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Ice Breaker Games for Introducing Non English Speakers

By: Anthony Stringer BA (hons) - Updated: 23 Oct 2012 | comments*Discuss
Ice Breaker Games Non-english

It can be a difficult experience for any non-English speaker entering a non-English situation with a group of non-English people. This is why it is essential to create a comfortable atmosphere that quickly encourages interaction, whether verbal or not. This is where a carefully thought out ice breaker game can be an extremely effective tool. The ice breaker game is often used in English Language lessons and works well to bring those who find the English language difficult together as a group.

Many common ice breaker games can be used and it is not always necessary to incorporate a no speaking ice breaker game as many individuals in your group will have a certain amount of English language skills.

Identify Standards

The first thing to do when introducing a group of non-English speaking people is identify and clearly understand the different levels of English throughout the group. This will give you a good idea of how you can apply an ice breaker game and which to select. Identifying the level will also give you a great understanding of how the group will interact with one another.

Depending on the standard of the groups English you can select some effective ice breaker games. If the group have a poor standard of English it is best to keep the ice breaker game as simple as possible. For example, most of the group may know how to say 'my name is...' and if they don't this can be taught extremely quickly. Just getting the group to say this sentence followed by their name will encourage interaction quickly while allowing the group to learn some basic English immediately.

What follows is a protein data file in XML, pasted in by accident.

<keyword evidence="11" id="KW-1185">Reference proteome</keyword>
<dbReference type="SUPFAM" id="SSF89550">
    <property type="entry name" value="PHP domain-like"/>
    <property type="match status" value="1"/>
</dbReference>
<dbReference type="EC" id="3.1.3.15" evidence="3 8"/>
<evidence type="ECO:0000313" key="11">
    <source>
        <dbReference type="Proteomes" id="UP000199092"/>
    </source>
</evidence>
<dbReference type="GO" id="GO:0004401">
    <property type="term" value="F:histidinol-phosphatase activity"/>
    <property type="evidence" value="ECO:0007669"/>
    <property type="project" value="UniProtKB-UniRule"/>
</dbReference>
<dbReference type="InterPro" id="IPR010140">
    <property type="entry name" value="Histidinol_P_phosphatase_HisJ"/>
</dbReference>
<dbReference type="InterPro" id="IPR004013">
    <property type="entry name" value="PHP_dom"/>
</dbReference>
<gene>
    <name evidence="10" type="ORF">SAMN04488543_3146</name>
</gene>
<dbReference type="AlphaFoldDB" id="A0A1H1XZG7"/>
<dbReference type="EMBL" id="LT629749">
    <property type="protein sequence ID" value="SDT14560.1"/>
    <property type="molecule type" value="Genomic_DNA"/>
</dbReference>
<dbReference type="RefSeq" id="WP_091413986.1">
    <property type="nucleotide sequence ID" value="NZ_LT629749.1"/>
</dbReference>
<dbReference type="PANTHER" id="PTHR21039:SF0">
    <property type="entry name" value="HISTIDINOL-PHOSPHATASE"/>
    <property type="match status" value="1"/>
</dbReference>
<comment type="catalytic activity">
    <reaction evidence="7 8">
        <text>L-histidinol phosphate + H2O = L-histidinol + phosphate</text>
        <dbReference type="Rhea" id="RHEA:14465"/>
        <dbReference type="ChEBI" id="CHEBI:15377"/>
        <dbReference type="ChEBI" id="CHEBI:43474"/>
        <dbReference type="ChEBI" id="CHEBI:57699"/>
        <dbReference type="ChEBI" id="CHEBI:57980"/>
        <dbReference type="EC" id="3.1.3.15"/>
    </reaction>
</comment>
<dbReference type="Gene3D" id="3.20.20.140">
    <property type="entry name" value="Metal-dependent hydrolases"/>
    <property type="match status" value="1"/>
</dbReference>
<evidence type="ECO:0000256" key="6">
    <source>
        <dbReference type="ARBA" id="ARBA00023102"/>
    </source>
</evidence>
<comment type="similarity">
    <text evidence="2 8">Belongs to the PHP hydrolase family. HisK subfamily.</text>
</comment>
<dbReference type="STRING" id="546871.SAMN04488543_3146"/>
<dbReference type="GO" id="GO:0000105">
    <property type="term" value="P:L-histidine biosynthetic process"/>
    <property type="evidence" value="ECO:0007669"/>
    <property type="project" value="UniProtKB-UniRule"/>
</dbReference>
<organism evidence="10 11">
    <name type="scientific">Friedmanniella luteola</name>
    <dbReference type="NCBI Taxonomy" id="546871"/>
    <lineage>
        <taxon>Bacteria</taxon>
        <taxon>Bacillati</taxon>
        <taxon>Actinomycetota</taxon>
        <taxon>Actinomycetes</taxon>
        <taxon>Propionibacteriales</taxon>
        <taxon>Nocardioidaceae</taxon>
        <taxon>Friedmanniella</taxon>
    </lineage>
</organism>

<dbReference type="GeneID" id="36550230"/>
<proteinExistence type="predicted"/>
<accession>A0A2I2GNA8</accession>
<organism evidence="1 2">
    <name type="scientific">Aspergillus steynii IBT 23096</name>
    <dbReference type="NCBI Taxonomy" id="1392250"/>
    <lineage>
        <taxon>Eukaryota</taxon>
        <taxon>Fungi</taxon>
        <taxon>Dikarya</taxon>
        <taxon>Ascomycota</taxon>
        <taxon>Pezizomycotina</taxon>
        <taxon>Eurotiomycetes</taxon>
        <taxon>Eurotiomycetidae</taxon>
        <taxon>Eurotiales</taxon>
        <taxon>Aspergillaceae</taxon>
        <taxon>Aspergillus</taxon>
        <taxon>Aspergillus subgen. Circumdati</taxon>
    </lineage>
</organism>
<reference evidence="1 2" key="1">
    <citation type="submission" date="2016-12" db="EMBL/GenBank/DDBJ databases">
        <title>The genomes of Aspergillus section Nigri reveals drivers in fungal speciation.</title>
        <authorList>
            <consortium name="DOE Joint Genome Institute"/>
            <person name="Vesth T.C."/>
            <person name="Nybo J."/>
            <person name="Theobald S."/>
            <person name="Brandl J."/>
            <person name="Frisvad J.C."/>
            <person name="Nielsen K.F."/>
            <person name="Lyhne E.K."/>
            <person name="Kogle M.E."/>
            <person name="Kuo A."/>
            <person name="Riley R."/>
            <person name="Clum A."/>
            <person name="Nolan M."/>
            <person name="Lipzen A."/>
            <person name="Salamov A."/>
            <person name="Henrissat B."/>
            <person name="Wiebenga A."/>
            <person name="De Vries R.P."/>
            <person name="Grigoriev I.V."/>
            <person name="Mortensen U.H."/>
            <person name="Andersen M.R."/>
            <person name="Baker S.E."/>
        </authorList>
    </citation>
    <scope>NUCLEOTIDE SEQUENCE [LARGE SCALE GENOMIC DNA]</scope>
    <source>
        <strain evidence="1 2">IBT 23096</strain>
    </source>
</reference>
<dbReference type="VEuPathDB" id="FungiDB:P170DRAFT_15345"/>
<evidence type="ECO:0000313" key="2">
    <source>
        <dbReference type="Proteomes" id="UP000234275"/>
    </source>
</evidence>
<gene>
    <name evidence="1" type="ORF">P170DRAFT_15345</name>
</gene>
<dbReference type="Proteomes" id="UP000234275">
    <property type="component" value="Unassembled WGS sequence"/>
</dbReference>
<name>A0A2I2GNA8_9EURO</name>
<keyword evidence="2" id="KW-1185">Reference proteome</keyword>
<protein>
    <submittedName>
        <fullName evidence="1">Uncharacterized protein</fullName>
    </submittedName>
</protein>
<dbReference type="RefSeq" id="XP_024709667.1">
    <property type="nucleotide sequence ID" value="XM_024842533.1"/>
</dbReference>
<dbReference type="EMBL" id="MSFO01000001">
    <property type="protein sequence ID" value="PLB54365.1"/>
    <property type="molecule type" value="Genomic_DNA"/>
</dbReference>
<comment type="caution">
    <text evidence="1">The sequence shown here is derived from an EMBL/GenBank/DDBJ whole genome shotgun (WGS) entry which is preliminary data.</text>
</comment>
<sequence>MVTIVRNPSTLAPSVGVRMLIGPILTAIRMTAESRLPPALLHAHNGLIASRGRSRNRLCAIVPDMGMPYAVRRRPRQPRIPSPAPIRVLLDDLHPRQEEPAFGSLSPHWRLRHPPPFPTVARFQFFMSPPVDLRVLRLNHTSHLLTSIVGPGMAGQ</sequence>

Advanced Standard

If the group have a more advanced standard of English you can delve into the vast selection of ice breaker games available. However, it is always safe to start off simple and it would be recommended to expand on the 'my name is...' game as this can be worked upon gradually while improvements and familiarities are set.

Including the Whole Group

Embrace the groups nationalities and encourage each individual to express themselves through their place of origin and native language. A good example of this is when you ask each individual to say a sentence about themselves in their native language followed by saying the same sentence in English. Be sure to help out if the individual gets stuck or requires a little encouragement.Sport ice breaker games or creative ice breaker games work especially well as language is not necessarily needed to allow these games to be effective.

Although you want the individuals to learn the language ensure that everyone receives their required level of assistance as the groups levels are different so must your level of attention. You may need to encourage and focus on the individuals who's standard of English is not as high as others but be sure to include the whole group. Balancing the group is a tricky task but using simple ice breaker games such as the name game or a interaction techniques such as the 'point and say' game where you ask the group to point at an object, person or place and say what they're pointing at. This usually brings a lot of laughter amongst the group and encourages interaction.

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